In North America, linguists generally recognize 58 language families and isolates. Understanding language families is one of the keys to understanding the historical relationships between the Indian groups. The Algonquian language family is a large American Indian language which is found in the Eastern Woodlands, the Plains, and California.
With regard to the history of the Algonquian languages and their spread across North America, some linguists postulate that the Algonquian homeland is on the eastern slopes of the Rocky Mountains, the home to the Algonquian-speaking Blackfoot. In his book The Origin of Language: Tracing the Evolution of the Mother Tongue, linguist Merritt Ruhlen writes:
“The initial division in the family left the Proto-Algonquians in place to become the Blackfoot, while the other group spread eastward, initially differentiating into the Algonquian languages found in the Great Plains. These languages then spread farther eastward, with the occupation of the East Coast representing the final movement in the dispersal.”
On the other hand, linguist Ives Goddard, in his chapter on the Algonquian languages of the Plains in the Handbook of North American Indians, writes:
“the linguistic evidence supports the hypothesis that the Plains Algonquian languages moved westward onto the Plains with their speakers, separating from other Algonquian speakers who remained in the woodlands about the Upper Great Lakes.”
Some of the divisions within the Algonquian language family are briefly described below.
The Plains Algonquian sub-family includes Blackfoot, Cheyenne, Arapaho, Gros Ventre (Atsina), Besawunena, Nawathinehena, and Ha’anahawunena. The last five languages are considered to belong to an Arapahoan sub-group which is distinguished by certain innovations not found in other Algonquian languages. Arapaho, Gros Ventre, and Besawunena are similar enough that their speakers could understand each other with a little practice.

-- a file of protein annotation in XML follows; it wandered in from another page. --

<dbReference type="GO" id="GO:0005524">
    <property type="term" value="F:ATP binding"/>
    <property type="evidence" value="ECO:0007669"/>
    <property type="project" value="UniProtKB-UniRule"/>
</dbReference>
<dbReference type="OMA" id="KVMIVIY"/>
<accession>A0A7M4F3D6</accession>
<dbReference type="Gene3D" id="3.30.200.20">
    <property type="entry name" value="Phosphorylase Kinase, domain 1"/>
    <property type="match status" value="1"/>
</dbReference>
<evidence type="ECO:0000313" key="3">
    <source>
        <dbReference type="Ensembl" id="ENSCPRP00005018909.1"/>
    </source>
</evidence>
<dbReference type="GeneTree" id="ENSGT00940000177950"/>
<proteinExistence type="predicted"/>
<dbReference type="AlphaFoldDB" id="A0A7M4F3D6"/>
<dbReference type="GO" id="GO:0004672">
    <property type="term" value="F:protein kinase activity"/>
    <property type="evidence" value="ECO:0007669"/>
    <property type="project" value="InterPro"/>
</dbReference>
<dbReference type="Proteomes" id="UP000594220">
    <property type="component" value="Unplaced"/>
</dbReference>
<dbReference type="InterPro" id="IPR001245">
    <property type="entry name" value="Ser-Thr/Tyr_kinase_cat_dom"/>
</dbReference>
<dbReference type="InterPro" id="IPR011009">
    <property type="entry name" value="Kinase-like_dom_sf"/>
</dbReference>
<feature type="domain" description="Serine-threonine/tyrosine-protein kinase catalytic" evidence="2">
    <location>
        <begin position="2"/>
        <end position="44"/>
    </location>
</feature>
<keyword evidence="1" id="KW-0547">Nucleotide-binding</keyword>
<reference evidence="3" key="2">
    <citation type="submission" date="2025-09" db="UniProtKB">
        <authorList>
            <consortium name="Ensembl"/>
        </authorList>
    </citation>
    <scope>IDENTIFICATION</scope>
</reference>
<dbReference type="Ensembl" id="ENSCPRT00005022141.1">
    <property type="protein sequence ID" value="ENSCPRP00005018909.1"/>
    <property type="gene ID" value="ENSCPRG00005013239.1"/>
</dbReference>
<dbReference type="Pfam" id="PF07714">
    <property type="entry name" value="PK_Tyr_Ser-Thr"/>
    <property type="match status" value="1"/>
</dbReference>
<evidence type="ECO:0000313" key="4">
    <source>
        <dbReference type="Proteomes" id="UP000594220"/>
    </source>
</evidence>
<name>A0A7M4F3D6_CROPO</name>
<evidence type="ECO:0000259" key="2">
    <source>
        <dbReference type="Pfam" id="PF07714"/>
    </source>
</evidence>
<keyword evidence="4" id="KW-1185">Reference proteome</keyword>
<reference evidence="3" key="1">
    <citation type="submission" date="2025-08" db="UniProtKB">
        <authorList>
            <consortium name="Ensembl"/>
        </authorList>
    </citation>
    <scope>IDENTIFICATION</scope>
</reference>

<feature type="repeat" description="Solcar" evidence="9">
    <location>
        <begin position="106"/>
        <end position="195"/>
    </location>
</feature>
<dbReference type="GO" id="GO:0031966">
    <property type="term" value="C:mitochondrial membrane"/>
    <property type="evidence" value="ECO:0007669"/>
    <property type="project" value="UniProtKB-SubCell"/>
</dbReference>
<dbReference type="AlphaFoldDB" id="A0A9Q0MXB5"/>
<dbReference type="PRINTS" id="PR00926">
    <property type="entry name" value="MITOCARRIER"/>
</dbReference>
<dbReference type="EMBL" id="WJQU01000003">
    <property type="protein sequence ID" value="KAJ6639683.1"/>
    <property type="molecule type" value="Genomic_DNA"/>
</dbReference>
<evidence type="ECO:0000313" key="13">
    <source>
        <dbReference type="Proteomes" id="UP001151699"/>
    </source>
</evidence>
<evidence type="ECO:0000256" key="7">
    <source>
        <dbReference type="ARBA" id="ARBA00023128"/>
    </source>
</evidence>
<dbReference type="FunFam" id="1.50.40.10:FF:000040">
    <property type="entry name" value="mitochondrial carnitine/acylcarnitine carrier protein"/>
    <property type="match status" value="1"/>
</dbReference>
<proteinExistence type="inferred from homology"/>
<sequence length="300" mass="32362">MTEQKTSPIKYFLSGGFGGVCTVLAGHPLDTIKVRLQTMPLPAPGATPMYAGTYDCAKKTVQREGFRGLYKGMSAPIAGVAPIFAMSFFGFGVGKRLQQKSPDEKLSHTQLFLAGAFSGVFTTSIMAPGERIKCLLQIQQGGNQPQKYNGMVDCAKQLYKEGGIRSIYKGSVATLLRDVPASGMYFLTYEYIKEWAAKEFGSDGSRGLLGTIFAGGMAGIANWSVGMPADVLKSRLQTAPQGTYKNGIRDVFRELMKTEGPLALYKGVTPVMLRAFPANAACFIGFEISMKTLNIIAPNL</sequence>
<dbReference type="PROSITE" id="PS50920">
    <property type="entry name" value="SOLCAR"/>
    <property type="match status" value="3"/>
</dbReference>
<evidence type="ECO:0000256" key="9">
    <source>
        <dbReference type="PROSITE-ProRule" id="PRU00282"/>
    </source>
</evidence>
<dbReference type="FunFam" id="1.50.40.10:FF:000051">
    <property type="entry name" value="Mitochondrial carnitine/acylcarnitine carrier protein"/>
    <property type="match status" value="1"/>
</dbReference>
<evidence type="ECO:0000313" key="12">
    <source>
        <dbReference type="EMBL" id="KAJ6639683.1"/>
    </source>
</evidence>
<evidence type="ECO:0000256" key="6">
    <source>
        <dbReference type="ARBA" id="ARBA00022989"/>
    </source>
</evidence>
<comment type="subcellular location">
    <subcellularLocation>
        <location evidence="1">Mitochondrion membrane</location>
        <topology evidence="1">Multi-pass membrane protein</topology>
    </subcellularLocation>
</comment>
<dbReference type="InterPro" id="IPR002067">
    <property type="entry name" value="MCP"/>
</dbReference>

Among the Plains Algonquian languages, there is a great deal of difference between Cheyenne, Arapaho, and Blackfoot which suggests that these languages have had a separate existence for a very long time.
On the Northern Cheyenne Reservation in Montana, my study found that of the tribal members 42% understand the Cheyenne language well; 42% understand it a little; and 16% don’t understand it at all. Among people over 55 years of age, 69% understand the language well. Among teenagers, on the other hand, only 4% understand the language well and 67% understand it a little.
California Algonquian includes Wiyot and Yurok. While these two languages are found in northwestern California, they are only distantly related to each other. Some linguists refer to this division as Algic.
With regard to the California Algonquian languages, it appears that these two languages branched off from Proto-Algonquian in the Blackfoot homeland and the groups migrated to California. The presence of Algonquian-speaking people in California is the result an early migration from Southern Alberta (Canada). The migration may have moved down the Columbia River, then up the Willamette, across the Umpqua and Rogue River areas, and then down the Klamath River. It is estimated that Wiyot arrived in northwestern California about 900 AD and that Yurok arrived in California about 1100 AD. Glottochronology indicates that Wiyot and Yurok diverged from a common parent Algonquian language 5,100 to 6,100 years ago and that the two languages diverged from each other about 2,300 years ago.